Some friends of mine had arranged for an encounter between two prominent visiting Buddhist teachers. This was to be a high form of what was being called dharma combat (the clashing of great minds sharpened by years of study and meditation).
The Zen master reached deep inside his robes and drew out an orange. “What is this?” he demanded of the lama, and we could feel him ready to pounce on whatever response he was given. The Tibetan sat quietly fingering his mala and made no move to respond. “What is this?” the Zen master insisted, holding the orange up to the Tibetan’s nose.
Kalu Rinpoche bent very slowly to the Tibetan monk next to him who was serving as the translator, and they whispered back and forth for several minutes. Finally the translator addressed the room: “Rinpoche says, ‘What is the matter with him? Don’t they have oranges where he comes from?’”
The dialogue progressed no further.
Mark Epstein, “Thoughts Without a Thinker”
So, lately, I’ve been on a meditation fail streak. Things keep coming up, summer’s here, my dog wants to go to the park (yeah, sure, *she* wants the walk, huh?), &c, &c, &c. I haven’t been to services in weeks, and I’m not meditating nearly as much as I’d like to be.
What about you, dearest followers? Do you have a regular sitting practice? If so, daily, weekly, or what? And, do you go through periods of being more and less committed?
Life can be found only in the present moment. The past is gone, the future is not yet here, and if we do not go back to ourselves in the present moment, we cannot be in touch with life.
Thich Nhat Hahn
It says in the Heart Sutra: “With nothing to attain, the Bodhisattvas depend on prajnaparamita, and their minds are no hindrance.” I don’t take this as just a clever turn of phase or an inscrutable quirk of translation. I take this as literally true: there is nothing to attain.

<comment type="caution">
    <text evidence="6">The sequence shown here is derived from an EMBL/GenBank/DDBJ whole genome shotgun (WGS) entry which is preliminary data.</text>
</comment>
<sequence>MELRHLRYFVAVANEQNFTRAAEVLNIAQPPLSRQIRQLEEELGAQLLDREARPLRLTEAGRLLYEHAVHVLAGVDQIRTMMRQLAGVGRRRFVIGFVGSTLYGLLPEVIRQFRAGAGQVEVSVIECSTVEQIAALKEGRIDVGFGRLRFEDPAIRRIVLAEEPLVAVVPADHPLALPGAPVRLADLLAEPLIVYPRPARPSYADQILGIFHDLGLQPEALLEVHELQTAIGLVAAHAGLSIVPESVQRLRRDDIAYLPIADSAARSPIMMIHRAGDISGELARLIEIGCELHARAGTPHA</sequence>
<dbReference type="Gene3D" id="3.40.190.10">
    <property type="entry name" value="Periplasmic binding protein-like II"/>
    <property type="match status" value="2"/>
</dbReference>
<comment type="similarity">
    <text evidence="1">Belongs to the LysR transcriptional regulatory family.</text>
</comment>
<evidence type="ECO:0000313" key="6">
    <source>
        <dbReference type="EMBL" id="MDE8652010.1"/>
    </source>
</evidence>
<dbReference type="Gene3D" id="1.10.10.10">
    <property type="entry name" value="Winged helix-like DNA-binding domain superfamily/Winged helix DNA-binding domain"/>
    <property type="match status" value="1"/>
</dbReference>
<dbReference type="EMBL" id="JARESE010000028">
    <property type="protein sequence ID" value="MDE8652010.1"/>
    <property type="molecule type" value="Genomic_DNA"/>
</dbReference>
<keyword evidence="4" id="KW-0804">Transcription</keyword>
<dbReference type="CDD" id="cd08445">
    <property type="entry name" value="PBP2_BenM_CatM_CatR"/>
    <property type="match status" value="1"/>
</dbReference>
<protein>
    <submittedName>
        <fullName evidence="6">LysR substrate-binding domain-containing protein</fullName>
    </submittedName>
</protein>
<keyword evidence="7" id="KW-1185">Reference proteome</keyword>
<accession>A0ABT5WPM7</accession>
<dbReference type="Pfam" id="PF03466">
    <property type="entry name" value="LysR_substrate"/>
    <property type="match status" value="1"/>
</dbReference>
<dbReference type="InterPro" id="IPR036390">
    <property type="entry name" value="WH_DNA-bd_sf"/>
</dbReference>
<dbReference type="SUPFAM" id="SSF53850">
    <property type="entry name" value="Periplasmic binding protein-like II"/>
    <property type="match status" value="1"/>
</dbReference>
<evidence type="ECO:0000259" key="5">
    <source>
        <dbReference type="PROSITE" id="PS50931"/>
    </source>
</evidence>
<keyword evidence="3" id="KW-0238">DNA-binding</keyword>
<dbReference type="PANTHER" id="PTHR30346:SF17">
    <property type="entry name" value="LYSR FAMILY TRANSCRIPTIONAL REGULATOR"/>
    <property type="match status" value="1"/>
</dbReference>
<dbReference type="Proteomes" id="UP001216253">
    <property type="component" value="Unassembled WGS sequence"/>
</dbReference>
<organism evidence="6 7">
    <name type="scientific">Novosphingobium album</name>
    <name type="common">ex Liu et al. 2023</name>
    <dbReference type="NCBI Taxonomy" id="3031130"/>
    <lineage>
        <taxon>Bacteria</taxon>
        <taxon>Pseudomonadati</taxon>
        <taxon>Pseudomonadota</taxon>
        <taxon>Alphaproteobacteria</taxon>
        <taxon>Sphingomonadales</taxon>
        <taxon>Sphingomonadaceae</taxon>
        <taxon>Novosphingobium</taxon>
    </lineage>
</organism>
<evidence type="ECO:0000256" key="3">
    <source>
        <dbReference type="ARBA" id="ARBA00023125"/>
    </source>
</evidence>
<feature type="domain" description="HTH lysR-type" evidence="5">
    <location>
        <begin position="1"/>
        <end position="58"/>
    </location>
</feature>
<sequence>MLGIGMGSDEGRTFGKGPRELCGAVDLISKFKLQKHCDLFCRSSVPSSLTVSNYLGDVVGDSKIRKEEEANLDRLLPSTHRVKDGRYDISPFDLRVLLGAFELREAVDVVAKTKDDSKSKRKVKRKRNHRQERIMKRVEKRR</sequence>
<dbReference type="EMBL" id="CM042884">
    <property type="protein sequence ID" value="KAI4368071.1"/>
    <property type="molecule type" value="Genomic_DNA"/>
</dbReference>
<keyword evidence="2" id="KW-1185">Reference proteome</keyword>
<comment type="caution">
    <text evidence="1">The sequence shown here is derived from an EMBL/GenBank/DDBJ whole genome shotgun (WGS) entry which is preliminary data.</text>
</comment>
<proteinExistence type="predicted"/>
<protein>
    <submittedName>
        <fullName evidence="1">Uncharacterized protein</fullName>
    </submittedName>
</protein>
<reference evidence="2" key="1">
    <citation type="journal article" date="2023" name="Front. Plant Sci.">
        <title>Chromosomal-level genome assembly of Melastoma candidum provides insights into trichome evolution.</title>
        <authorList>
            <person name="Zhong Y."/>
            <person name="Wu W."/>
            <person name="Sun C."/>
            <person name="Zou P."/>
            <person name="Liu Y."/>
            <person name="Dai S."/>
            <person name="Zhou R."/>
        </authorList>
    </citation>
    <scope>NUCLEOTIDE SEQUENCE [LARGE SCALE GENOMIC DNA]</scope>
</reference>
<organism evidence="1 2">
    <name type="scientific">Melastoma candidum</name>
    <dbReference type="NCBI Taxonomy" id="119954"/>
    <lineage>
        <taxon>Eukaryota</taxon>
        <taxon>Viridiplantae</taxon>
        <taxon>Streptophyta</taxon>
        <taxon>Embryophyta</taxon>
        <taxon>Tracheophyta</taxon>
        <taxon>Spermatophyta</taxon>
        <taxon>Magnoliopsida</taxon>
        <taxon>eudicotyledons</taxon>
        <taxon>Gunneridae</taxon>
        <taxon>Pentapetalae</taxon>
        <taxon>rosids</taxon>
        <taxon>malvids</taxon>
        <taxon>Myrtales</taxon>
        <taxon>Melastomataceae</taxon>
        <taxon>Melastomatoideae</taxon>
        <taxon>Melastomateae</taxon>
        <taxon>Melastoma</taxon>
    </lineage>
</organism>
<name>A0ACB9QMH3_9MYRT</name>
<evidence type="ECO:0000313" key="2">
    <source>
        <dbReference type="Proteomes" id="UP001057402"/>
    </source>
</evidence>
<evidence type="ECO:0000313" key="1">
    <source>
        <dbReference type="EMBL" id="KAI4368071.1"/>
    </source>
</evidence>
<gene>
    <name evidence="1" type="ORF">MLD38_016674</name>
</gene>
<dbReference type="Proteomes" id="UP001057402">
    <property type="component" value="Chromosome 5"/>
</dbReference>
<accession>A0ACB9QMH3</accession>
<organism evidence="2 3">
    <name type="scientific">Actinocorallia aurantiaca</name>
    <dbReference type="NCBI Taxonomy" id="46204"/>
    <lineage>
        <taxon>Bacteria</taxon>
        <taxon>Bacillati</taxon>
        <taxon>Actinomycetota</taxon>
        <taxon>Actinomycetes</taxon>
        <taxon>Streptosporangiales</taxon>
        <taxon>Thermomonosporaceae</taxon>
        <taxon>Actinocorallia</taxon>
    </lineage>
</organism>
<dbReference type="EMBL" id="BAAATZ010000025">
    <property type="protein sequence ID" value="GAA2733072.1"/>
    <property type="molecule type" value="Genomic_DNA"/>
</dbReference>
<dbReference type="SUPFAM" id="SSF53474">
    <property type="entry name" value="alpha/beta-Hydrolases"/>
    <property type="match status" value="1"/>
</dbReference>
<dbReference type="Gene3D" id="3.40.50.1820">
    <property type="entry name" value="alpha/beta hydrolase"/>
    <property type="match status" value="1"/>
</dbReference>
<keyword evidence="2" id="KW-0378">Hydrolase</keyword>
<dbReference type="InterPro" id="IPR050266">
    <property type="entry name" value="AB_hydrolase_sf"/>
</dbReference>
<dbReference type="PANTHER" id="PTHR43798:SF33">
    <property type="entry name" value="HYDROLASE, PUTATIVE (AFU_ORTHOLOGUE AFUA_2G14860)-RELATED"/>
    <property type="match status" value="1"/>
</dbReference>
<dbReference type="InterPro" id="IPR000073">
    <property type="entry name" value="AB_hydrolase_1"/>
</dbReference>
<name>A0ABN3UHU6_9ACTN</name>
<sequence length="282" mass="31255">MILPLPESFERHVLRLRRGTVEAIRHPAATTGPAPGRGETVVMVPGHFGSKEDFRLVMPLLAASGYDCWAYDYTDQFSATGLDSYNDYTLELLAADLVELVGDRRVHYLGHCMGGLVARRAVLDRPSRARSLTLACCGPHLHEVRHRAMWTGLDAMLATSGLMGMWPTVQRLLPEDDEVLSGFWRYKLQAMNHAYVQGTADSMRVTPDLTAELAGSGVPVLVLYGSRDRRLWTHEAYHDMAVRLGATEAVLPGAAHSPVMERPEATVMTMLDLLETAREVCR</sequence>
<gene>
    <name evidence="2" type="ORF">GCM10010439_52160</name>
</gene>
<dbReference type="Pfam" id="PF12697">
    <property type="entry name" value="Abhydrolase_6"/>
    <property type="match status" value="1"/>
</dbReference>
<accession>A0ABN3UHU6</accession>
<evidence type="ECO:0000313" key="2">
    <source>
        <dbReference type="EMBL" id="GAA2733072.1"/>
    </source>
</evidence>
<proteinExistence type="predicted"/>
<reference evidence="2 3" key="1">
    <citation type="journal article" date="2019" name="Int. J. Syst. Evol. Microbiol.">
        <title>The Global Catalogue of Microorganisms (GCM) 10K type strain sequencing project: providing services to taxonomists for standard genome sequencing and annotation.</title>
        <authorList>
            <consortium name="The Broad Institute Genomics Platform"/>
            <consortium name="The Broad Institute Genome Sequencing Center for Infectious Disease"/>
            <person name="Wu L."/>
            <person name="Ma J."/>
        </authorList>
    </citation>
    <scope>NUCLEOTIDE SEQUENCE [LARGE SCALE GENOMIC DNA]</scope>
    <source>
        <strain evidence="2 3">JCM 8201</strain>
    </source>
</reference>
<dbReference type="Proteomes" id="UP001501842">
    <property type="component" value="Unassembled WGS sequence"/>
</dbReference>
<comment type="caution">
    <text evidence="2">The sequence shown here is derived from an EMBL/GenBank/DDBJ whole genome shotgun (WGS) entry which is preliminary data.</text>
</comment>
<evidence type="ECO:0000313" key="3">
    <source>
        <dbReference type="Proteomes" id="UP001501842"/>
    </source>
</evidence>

Attainment implies that you’re adding something to the mix that wasn’t already there: “Before I sat down, there was x; now there is x + 1.” But there is no addition in Buddhist meditative practice, only subtraction: “Before I sat down, there was x; now there is x - 1.”
We’re not trying to add anything. You don’t “get” enlightenment, you don’t “achieve” anything. Any attempt to put more enlightenment in your head brings you one step further down the ladder of consciousness back into confusion.
It’s only by subtraction that you get something valuable. Slicing away layers of attachment: that’s what it’s all about. Listening to the chatter of the brain, acknowledging that your thoughts are just thoughts, listening a little deeper.
Each time you sit down on that cushion, peel just one more layer off. Let go of your thoughts, your opinions, your plans, your “needs.” Let go of the constant impulse to do something or be something or make something happen. Let go, let go, let go.
Because in the immortal words of Porky Pig: “Th-th-th-that’s all folks!”
The Eightfold Path is not a rule book, it’s an instruction manual.
It’s like when you get a really complicated new coffee maker. It’s got, like, three buttons, and one has a blue square on it, one has some wavy lines, and one has a red circle. Your only feedback is from an LED, which sometimes blinks red and sometimes blinks green. What does this mean? How am I supposed to use all the cool features with just these three stupid buttons?
As my friends in tech support used to say, “RTFM”: Read The Fucking Manual.
No one’s going to punish you for not reading it. You shouldn’t read it because someone told you you had to. You should read it because it’s the easiest way to get your coffee maker to work. You’ll save yourself an enormous amount of time spent on trial and error and you’ll get some really tasty espresso in the end.
Same thing with the Eightfold Path: you don’t have to follow it. No one’s going to come down hard on you if you don’t. It’s just the easiest way to get your brain to work right.
Wanna steal? Okay, go ahead. You’re not going to hell for it, it’s just going to make it harder to get some peace of mind. You can get wasted and tell lies if you want to, but you should know it’s going to bind you to the wheel more tightly if you do.
I’m no saint. I’ve been known to tell a tall tale or two, I have a particular fondness for good whiskey, and I like a little sexual misconduct (especially on the weekends). Sometimes I don’t make the wisest decisions, and sometimes I know that I’m not choosing wisely even as I’m choosing.
But at least I’ve read the manual, and I know what the blinking red LED is telling me.